Sometimes I use a combination of both techniques as I do in my pea beds. In early spring I plant peas on a trellis and lettuce in the front. In one bed, I harvest some of the lettuce and plant bush cucumbers in their place. Later I harvest the rest of the lettuce allowing more room for the cucumbers (intercropping). I also plant vining cukes by the trellis after the peas are harvested (succession planting).

In the other pea bed, I also plant lettuce in front. I harvest the leaves over and over for my salads and they keep growing back. Eventually when the hot weather decides to stick around and the lettuce gets bitter, I remove all of the plants to the compost pile and plant bush bean seeds there. The peas remain on the trellis for several more weeks. The only caution here is that you have to chart where you put everything if you succession plant with seeds. You also have to remember to warn your kids friends not to step on the new bean seedlings while picking peas!

Perhaps the best example of using both techniques simultaneously is when the peas are still producing on the trellis and the pole beans are up but not yet using the trellis.

See the small bean plants tucked in amongst the peas? This way, I am able to harvest peas and beans in from the same trellis.


...followed by beans.

Intercropping and succession planting is fun but takes a bit of pre-planning. Sometimes it takes some experimenting too, if you are not sure exactly how long it takes each crop to grow. A very important tip for succession planting is to be sure to add a generous supply of compost or organic fertilizer between plantings to re-energize the soil. Growing many plants in the same space uses up a lot of nutrients. That is okay if you concentrate on feeding the soil instead of the plants. This isn't a problem because while the first crop is growing, I'm making more compost. The bottom line is that I'm always looking for ways to maximize the use of my compost as well as maximizing the amount of food that reaches the table. I can hardly wait to get started!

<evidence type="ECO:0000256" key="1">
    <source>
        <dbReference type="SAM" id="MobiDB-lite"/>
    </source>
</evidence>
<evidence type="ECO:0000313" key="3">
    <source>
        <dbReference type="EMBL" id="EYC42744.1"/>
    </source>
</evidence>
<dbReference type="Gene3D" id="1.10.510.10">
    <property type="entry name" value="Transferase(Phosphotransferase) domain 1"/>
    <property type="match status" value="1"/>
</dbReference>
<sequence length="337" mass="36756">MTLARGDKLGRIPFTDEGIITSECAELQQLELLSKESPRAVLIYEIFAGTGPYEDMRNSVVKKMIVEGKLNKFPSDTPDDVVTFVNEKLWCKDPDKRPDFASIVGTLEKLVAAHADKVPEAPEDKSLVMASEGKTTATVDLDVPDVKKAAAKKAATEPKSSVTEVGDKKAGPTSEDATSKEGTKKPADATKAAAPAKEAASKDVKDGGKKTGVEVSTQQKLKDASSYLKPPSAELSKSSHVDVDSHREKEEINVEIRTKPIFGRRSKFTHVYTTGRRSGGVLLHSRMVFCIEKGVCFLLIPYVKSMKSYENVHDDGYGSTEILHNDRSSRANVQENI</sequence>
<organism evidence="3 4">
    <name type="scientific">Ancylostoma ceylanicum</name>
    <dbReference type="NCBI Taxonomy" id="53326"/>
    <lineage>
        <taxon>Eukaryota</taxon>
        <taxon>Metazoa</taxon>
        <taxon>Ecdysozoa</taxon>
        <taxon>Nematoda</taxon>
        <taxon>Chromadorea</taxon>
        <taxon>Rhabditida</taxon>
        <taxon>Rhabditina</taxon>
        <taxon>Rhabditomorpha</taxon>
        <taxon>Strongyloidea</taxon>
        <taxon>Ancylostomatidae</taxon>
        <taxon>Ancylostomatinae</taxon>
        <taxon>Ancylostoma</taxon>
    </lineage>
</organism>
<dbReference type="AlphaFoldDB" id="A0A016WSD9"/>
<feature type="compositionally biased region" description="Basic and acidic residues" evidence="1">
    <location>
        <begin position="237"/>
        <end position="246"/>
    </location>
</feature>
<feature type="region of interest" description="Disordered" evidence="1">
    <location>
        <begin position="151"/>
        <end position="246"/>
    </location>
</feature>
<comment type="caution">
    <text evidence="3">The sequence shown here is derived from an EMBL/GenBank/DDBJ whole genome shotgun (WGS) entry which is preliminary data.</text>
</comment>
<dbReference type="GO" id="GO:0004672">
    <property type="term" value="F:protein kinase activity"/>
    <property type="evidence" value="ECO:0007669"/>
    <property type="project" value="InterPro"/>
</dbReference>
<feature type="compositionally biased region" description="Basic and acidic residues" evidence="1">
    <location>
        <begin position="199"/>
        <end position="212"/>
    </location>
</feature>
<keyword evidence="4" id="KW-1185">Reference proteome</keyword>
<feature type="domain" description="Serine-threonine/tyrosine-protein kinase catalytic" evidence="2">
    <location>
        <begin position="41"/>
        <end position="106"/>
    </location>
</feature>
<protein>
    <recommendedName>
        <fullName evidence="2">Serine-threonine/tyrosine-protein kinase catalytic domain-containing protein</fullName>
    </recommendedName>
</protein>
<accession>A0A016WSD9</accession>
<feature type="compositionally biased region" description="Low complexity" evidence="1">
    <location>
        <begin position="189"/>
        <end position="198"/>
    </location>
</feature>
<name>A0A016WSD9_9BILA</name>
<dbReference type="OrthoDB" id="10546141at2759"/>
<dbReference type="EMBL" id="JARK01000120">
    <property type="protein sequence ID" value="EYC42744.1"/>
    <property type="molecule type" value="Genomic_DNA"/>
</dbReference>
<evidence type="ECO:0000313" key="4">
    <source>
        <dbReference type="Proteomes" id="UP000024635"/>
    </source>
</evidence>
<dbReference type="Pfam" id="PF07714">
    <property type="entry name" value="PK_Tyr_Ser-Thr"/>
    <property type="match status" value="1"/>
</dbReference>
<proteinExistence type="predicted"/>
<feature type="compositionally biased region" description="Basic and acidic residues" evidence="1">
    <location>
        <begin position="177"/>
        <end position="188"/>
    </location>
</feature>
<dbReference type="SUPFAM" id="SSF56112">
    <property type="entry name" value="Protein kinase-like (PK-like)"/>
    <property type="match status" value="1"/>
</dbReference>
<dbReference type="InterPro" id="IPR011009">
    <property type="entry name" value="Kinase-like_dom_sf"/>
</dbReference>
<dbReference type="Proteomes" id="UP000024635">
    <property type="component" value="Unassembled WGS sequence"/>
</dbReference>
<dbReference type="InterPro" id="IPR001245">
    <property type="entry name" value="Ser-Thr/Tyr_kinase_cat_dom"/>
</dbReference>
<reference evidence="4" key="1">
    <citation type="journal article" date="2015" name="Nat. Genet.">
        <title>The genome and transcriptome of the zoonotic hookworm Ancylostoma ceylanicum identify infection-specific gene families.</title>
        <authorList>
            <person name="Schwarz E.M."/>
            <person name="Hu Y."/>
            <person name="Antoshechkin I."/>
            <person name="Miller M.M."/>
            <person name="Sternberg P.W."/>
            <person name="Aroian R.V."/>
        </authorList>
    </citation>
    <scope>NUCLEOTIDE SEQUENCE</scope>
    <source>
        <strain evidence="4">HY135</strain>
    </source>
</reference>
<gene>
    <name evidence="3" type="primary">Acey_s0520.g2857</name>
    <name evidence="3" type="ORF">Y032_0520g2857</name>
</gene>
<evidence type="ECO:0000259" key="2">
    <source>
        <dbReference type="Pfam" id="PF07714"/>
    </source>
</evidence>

Keep Growing!



Kimberly said...

What are you using for the trellis? We're debating on what to get for our new garden area this year. I'm looking for suggestions, please!

littlem said...

Your beans are looking very healthy!

Chiot's Run said...

I'm hoping to do lots more of this during this gardening season. I tried it last year, but my broccoli grew too fast and shaded out my beets & carrots.

livinginalocalzone said...

I hope I can do this and keep the schedule straight this year. Your post was really informative. I plant in raised beds too, and thinking about how to rotate the plants is another thing I am trying to factor in. One question: are there some veg that shouldn't be inter/succession planted? That is, are there some that the soil shouldn't be "reused" for right away either for pH reasons, nutrients, etc?